For an outfit that doesn’t think too highly of public-funded schools and colleges, the Idaho Freedom Foundation sure spends a lot of its time and resources on education.
Consider this summer alone.
When Betsy Russell of the Idaho Press filed a public records request, she unearthed a series of emails from IFF to Rep. Barbara Ehardt, R-Idaho Falls — and presumably to other lawmakers who share her conservative outlook.
For a two-month period, Russell found nine emails focused on the following:
l Boise State University’s campus diversity programs. Ehardt is the author of a letter, signed by 27 Republican colleagues, that was critical of the BSU initiatives. However, it turned out much of her critique was in error. For instance, BSU did not discard a general commencement exercise, so separate programs — such as a “Rainbow Graduation,” a “Black Graduation” or other events for first-generation graduates or international students — occurred later. For another, many of these post-commencement celebrations were funded not with state tax dollars or even tuition payments but from fees Coca-Cola paid for exclusive access to the campus market.
IFF kept Ehardt in the loop, including the June 6 distribution of a newsletter then-interim BSU President Martin Schimpf sent to faculty and staff about the diversity effort. In the heading of his email, IFF Vice President Fred Birnbaum warned: “BSU is going in an increasingly radical direction.”
l Higher education funding. Colleges and universities already get enough state dollars, Birnbaum asserted in a July 24 email.
Of course, that ignores years in which lawmakers failed to remedy deep cuts in state support made during the Great Recession. Also ignored is how decades of Idaho disinvestment in higher education has shifted the burden. Students, who paid 7 percent of the cost of instruction in 1980, now pay 47 percent, according to a recent Idaho Center for Fiscal Policy study.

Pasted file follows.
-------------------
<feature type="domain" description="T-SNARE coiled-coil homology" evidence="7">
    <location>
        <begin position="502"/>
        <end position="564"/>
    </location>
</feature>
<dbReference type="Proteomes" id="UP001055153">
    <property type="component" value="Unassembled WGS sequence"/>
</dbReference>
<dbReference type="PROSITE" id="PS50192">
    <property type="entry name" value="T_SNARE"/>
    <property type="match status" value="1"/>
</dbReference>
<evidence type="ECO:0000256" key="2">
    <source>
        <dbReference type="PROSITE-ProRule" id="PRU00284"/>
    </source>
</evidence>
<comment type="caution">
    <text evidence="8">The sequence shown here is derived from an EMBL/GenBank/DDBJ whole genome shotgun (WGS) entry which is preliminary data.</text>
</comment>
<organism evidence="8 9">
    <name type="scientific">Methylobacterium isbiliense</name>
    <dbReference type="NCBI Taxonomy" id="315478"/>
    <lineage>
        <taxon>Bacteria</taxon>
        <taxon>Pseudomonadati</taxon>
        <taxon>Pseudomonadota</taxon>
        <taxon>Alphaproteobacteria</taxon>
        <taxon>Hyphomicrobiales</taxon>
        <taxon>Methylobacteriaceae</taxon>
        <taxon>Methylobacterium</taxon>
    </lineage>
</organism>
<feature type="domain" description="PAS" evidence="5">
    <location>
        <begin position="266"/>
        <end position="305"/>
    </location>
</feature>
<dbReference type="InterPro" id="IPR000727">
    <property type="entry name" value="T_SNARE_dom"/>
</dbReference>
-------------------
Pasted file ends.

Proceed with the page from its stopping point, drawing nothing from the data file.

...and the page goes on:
l Common Core. IFF has led the charge against this program, implemented in Idaho as Idaho Core Standards. On July 1, IFF President Wayne Hoffman offered his encouragement: “Help Repeal Common Core. ... You can make it happen.”
IFF whipped up enough support to trigger public hearings on the issue. But at those forums, the program has maintained substantial support from parents and educators who see it providing some continuity from school to school, city to city and state to state.
The question is not so much that IFF has sought to reconcile public school and higher education policy to its point of view; the question is why it bothers.
After all, it was only six months ago that Hoffman offered this assessment:
“I don’t think government should be in the education business. It is the most virulent form of socialism (and indoctrination thereto) in America today. The predictable result has been higher costs, lower performance and a system that twists itself in knots to prove it’s educating kids when really it’s not.”
See any inconsistency?
Hoffman does not.
But when it came to Medicaid expansion, Hoffman did not nibble around the edges. He didn’t mimic an incrementalist. He did not try to nudge the process an inch or two closer to his point of view.
He tried to stop it outright.
Since IFF does not share the source of its money, you can only surmise what motivates its actions. Still, any organization that does not believe in public schools and colleges has little to offer people who are trying to preserve and improve both institutions.
So why doesn’t IFF stop wasting everybody’s time?
Enough of the talk about campus diversity programs, college and university funding and public education academic standards.
Call for the abolition of “government” schools and higher education.
Lay out a blueprint for replacing it with private education for those who can afford it —and low-wage, unskilled jobs for those who can’t.
If this is what IFF believes, why not simply say so? — M.T.